May 8 (Bloomberg) -- Copper traded near the highest level in three weeks as China’s export and import growth in April exceeded estimates. Aluminum, tin, zinc and lead also advanced.
Copper for delivery in three months on the London Metal Exchange rose as much as 0.7 percent to $7,315.50 a metric ton and was at $7,290 at 2:27 p.m. in Shanghai. Copper advanced to $7,374 yesterday, the highest since April 15.
China’s total exports rose 14.7 percent last month from a year ago, while imports climbed 16.8 percent, data from the General Administration of Customs showed today. That compared with median forecasts of 9.2 percent and 13 percent, according to a Bloomberg News survey. The nation accounts for more than 40 percent of global copper consumption.
“The headline numbers were good, helping to alleviate concerns over the Chinese economy brought by weak manufacturing data,” said Xiao Jing, an analyst at Beijing Capital Futures.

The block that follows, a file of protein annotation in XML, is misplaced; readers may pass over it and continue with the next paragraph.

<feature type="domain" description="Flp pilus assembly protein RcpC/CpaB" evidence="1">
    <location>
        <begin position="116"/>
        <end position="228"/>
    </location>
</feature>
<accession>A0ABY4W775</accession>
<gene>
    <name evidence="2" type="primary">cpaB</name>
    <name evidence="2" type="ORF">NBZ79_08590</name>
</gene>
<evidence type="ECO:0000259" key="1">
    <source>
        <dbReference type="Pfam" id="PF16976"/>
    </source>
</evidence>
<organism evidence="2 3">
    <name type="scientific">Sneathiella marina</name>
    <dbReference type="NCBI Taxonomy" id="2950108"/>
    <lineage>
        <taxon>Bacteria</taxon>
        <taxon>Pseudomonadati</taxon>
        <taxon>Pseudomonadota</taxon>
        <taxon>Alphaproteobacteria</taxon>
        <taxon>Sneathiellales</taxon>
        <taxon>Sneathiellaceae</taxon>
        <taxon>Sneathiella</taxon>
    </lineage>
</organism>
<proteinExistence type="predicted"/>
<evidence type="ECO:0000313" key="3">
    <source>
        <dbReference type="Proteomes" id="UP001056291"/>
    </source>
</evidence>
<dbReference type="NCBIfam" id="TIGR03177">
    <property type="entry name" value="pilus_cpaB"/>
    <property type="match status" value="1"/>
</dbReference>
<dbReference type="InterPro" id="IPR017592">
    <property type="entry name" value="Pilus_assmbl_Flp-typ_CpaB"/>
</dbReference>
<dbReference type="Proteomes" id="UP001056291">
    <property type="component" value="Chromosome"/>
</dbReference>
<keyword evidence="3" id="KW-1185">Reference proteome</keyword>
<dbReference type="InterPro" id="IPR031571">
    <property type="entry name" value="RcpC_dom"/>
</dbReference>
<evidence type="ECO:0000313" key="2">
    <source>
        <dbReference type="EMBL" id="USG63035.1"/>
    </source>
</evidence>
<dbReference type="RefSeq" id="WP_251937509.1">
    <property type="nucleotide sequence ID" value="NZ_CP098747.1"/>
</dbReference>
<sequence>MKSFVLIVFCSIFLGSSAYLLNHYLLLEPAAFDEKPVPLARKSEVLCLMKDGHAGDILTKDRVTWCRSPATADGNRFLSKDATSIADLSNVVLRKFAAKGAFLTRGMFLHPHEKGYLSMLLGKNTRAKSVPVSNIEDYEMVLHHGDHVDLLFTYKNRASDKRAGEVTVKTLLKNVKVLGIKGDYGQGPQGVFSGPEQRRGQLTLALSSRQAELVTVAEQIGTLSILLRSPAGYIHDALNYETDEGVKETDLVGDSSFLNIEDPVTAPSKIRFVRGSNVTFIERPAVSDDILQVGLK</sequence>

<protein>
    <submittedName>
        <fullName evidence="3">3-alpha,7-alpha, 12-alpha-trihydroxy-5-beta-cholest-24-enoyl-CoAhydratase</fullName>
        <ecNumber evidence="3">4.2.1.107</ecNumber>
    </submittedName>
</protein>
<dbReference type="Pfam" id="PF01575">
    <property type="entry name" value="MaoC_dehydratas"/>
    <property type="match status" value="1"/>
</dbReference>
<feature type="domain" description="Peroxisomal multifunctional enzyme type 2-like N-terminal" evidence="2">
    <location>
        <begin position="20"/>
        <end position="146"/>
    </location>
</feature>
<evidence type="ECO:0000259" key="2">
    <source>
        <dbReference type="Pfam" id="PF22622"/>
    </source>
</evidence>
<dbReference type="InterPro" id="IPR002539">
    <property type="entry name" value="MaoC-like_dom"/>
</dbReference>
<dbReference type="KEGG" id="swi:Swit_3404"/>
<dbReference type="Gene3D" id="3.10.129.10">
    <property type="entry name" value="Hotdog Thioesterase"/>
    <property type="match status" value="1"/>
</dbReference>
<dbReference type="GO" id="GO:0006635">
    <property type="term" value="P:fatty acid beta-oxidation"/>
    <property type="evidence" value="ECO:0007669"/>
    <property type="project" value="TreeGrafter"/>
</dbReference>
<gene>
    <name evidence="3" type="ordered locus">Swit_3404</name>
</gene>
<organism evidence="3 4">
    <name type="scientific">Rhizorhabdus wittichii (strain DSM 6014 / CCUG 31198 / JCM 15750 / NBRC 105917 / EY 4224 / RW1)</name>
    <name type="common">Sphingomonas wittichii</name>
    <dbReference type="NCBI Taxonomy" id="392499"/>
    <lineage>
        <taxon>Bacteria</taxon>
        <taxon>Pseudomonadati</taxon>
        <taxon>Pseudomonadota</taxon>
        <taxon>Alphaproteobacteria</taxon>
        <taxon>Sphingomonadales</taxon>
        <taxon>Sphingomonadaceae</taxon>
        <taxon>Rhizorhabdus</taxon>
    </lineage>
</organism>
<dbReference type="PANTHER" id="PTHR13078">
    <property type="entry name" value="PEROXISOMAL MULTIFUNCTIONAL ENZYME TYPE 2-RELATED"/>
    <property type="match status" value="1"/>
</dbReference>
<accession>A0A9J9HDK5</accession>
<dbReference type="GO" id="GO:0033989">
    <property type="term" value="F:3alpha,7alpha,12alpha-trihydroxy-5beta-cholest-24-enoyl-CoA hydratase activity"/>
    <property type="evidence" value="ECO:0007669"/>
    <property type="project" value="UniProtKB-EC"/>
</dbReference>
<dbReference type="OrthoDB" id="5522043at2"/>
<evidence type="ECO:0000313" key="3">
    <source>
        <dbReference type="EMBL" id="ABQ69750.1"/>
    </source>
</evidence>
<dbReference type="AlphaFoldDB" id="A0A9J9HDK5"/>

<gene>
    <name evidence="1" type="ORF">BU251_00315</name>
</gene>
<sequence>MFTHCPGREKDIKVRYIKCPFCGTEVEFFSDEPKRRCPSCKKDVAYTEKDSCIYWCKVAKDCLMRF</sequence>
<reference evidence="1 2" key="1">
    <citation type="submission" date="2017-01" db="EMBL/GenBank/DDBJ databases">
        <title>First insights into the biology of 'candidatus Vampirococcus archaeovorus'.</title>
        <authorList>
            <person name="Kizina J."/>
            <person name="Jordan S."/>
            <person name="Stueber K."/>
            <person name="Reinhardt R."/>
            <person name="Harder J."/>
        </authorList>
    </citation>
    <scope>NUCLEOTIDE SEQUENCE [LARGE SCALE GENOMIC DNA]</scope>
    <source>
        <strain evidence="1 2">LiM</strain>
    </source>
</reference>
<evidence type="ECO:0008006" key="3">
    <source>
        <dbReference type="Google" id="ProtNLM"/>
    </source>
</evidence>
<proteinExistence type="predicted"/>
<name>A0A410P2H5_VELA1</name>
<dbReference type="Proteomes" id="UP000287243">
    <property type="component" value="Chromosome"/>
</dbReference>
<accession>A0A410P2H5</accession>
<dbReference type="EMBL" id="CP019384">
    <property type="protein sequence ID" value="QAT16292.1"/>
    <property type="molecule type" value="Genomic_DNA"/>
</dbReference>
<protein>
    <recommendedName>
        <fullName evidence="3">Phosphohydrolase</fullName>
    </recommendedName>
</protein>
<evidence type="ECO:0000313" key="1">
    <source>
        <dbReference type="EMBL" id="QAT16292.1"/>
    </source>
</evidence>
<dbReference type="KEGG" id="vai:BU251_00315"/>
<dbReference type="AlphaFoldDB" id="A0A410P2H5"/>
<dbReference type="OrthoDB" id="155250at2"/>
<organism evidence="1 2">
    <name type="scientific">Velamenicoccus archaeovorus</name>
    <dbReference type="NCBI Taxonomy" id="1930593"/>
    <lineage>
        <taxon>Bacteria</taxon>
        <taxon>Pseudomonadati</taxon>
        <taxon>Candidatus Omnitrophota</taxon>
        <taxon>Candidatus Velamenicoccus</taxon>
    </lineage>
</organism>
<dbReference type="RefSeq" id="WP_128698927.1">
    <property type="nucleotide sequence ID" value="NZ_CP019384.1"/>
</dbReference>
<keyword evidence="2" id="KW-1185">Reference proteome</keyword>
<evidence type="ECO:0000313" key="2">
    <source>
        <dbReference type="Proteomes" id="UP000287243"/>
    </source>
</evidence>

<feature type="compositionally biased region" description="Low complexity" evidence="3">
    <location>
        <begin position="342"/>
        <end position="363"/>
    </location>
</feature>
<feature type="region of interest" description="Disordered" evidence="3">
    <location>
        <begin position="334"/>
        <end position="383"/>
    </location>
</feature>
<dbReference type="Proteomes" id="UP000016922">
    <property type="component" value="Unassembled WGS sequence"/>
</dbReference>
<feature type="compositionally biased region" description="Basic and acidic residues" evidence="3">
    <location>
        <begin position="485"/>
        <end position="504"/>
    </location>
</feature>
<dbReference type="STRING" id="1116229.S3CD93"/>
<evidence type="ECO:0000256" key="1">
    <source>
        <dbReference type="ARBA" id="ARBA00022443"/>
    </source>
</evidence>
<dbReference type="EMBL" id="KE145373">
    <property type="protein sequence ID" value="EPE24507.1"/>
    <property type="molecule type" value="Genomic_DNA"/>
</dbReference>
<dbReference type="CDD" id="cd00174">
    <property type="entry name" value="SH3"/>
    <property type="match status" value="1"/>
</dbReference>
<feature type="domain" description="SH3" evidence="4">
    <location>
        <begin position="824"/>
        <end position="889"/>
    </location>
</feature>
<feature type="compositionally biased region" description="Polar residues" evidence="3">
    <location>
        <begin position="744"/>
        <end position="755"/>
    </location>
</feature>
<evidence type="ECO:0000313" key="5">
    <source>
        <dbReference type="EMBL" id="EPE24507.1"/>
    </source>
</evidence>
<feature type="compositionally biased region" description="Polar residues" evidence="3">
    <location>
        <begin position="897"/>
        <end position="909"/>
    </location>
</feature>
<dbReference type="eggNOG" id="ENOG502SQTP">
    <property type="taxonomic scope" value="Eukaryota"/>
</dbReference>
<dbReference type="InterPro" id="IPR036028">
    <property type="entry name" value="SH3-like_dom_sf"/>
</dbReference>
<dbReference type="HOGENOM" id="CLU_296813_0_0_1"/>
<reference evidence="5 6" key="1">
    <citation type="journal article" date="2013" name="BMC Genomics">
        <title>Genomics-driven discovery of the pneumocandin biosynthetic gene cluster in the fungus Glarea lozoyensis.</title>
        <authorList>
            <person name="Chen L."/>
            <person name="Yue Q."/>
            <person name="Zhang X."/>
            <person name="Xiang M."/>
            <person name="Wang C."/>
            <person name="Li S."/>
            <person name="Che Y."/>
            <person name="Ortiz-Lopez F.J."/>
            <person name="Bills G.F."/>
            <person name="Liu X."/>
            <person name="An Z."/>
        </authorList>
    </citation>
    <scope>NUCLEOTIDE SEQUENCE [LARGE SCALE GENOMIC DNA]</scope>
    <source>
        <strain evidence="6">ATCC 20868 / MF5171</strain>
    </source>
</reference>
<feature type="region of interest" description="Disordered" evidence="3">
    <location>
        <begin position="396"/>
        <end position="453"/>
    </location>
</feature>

Inbound shipments of refined copper, alloy and products were 295,799 tons last month, customs data showed today. That was the lowest since June 2011, and was down 7.4 percent from March, according to data compiled by Bloomberg. Scrap copper imports fell to 340,000 tons from 350,000 tons in the previous month, according to the customs data.
The contract for delivery in September on the Shanghai Futures Exchange rose 1 percent to 52,720 yuan ($8,582) a ton, while July futures on Comex gained 0.2 percent to $3.3090 per pound.
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